Last year, UW handed out $2.9 million in bursaries to a total of 1,041 undergraduate students, says Joanne Wade, director of student awards and student financial aid. Also last year, a total of $1,4 million in scholarships went to 1,597 undergraduates. Some are as low as a one-time cheque for $500; a few can reach $18,000 over four years of schooling.
Williams says there's a positive trend: UW's scholarship endowments are growing, especially because of what he calls "heart-and-soul" donations from faculty, staff, retirees, alumni, and parents. By last spring, the endowment fund had grown to more than $49 million, an increase of 26 per cent in one year.
But the University of Toronto recently celebrated reaching the $1 billion level. "A lot of other schools have access to staggering sums of endowment monies," Williams laments. "To attract and retain outstanding students, Waterloo needs to be able to offer more and larger awards, not only at the entry level but in upper years as well. "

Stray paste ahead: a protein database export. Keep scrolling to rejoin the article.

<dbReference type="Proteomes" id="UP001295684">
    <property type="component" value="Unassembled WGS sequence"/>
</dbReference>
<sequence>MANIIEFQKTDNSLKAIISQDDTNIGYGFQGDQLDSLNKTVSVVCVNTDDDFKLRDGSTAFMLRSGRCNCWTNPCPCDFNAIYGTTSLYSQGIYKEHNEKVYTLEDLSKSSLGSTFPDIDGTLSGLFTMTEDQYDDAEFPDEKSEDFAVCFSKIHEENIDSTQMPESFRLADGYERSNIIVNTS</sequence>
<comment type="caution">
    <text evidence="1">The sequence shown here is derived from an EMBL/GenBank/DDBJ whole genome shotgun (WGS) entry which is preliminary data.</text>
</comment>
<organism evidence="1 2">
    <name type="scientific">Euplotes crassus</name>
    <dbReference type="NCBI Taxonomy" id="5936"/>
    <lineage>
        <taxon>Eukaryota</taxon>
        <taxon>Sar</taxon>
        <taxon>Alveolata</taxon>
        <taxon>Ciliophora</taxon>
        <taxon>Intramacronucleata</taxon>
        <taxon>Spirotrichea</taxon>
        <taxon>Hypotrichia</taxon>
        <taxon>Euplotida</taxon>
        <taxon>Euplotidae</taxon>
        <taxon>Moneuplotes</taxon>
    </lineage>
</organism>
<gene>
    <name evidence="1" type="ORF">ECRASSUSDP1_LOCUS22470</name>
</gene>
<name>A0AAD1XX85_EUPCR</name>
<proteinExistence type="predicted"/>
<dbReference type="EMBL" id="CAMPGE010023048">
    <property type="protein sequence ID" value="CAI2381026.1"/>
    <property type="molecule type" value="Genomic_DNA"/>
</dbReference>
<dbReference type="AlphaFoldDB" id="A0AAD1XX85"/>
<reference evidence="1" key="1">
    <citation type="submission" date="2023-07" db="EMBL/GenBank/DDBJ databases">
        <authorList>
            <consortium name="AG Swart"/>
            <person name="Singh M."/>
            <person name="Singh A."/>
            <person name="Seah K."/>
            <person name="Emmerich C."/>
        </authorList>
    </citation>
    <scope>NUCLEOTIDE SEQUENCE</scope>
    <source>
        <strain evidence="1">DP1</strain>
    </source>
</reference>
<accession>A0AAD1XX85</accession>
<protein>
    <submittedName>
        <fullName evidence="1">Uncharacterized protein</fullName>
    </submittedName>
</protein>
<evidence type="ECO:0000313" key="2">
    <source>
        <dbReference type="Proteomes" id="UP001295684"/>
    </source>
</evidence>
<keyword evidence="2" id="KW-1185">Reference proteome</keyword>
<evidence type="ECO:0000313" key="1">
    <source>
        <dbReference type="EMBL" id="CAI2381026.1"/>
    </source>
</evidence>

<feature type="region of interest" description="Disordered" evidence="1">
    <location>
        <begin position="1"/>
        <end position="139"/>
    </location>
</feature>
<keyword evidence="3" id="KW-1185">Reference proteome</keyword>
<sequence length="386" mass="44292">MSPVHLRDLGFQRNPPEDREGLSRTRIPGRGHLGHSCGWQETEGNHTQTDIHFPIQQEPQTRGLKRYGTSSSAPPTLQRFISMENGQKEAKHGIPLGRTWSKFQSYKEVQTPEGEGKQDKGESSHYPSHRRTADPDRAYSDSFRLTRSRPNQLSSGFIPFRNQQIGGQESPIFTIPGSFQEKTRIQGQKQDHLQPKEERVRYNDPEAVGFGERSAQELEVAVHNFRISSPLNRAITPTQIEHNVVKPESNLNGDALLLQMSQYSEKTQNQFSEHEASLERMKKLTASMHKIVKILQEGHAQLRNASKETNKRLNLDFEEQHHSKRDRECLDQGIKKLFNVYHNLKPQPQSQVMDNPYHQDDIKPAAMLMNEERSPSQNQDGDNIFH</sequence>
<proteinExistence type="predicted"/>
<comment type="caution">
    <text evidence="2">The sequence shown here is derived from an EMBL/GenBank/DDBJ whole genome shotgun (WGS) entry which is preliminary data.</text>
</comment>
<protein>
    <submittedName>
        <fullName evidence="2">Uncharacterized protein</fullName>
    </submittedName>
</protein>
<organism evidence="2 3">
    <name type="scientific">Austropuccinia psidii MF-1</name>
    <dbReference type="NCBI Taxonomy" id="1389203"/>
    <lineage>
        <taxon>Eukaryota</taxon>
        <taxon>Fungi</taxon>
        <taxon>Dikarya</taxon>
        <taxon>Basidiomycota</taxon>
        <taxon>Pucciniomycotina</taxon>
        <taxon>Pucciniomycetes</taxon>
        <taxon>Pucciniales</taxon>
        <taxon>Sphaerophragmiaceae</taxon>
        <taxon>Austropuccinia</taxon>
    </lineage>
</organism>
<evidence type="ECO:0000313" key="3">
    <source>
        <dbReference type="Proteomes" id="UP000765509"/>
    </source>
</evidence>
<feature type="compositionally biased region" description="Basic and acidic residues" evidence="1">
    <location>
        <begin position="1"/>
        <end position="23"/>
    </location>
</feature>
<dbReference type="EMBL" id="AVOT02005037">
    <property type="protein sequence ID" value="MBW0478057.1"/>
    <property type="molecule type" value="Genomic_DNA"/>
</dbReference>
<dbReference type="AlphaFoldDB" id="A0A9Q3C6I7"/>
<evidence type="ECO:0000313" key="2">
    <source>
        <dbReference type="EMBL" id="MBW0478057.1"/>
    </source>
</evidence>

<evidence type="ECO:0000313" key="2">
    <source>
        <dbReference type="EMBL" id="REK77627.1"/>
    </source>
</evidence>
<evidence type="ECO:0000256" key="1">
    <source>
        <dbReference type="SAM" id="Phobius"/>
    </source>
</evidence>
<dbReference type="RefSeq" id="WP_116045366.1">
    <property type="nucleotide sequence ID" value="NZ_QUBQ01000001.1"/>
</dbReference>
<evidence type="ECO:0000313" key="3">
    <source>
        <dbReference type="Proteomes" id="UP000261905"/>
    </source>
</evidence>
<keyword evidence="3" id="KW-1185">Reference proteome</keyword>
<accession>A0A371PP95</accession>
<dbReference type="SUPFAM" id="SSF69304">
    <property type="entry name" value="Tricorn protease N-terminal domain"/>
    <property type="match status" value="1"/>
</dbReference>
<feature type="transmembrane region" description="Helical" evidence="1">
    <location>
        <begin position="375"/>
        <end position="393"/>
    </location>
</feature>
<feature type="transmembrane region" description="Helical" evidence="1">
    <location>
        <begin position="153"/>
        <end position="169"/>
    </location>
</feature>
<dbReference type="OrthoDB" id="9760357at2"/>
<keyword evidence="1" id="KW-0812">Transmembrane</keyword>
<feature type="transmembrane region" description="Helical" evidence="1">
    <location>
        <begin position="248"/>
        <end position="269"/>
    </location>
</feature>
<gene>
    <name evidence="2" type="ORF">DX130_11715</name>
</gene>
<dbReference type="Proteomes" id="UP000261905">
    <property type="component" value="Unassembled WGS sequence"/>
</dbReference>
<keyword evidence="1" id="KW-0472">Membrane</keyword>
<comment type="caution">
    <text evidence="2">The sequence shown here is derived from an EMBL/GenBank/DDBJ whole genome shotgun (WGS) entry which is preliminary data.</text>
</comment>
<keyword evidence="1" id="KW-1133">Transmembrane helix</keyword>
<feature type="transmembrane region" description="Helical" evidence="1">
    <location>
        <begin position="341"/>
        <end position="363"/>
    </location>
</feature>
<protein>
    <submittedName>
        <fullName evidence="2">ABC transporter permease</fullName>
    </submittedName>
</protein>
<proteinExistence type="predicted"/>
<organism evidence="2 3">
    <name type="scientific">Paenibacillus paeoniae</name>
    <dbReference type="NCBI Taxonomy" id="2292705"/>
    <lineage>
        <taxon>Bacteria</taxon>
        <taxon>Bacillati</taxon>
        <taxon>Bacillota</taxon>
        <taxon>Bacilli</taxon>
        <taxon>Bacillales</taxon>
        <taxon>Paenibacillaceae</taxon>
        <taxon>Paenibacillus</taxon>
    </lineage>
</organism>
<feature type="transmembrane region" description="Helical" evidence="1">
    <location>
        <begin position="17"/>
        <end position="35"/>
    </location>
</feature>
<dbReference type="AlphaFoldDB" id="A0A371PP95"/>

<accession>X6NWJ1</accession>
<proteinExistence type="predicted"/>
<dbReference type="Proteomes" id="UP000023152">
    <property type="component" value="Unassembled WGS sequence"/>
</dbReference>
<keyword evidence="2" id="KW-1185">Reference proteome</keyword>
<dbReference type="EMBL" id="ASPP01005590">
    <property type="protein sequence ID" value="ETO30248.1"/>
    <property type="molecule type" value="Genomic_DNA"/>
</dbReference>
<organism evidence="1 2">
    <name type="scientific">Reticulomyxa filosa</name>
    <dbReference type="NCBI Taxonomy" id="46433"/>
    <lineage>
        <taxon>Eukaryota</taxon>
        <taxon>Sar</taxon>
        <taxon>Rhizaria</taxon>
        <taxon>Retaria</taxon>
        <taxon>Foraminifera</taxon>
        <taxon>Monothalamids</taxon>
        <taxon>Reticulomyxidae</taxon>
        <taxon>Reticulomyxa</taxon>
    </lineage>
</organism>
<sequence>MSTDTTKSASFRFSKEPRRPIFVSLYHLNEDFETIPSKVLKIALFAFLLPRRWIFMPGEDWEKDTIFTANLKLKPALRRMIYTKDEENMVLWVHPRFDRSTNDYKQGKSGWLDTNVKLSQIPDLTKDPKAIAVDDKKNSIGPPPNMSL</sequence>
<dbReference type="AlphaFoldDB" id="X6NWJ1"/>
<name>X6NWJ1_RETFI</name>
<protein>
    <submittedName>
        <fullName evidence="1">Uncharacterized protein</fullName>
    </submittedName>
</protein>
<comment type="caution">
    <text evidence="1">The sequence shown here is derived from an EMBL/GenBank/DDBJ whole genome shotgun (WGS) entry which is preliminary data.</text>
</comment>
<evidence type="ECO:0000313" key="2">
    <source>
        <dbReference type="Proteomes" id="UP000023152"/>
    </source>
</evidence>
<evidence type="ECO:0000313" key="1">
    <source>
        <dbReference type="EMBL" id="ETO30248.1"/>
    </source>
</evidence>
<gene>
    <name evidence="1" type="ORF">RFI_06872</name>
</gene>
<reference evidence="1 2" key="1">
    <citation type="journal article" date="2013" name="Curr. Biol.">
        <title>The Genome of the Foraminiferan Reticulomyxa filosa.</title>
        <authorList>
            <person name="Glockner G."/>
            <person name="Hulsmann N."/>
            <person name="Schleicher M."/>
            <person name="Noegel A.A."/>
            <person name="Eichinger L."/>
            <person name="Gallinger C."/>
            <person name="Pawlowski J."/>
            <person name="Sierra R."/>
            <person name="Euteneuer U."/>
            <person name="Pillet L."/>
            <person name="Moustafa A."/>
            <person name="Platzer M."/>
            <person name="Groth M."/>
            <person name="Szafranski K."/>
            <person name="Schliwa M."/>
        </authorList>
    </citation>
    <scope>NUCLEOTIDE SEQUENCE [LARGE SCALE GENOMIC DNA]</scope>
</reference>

Under the new policies, gaining tenure at UW will be directly linked with promotion from "assistant professor" to the middle rank for faculty members, "associate professor". The changes have been approved by the faculty relations committee and now go to faculty councils and other bodies for discussion. The two new documents, once approved by the UW senate and board of governors, would replace the existing Policy 46 on promotion and Policy 53 on tenure.
The new tenure policy defines the purpose of tenure ("to provide institutional support for academic freedom") and the standards a faculty member must meet in teaching, scholarship and service in order to qualify for tenure. "Peer assessment," it says, "forms the basis for determining the suitability of a faculty member for the granting of tenure or for promotion to full professor. Insofar as possible, tenure and promotion committees shall base their assessments on evidence that is first-hand and direct."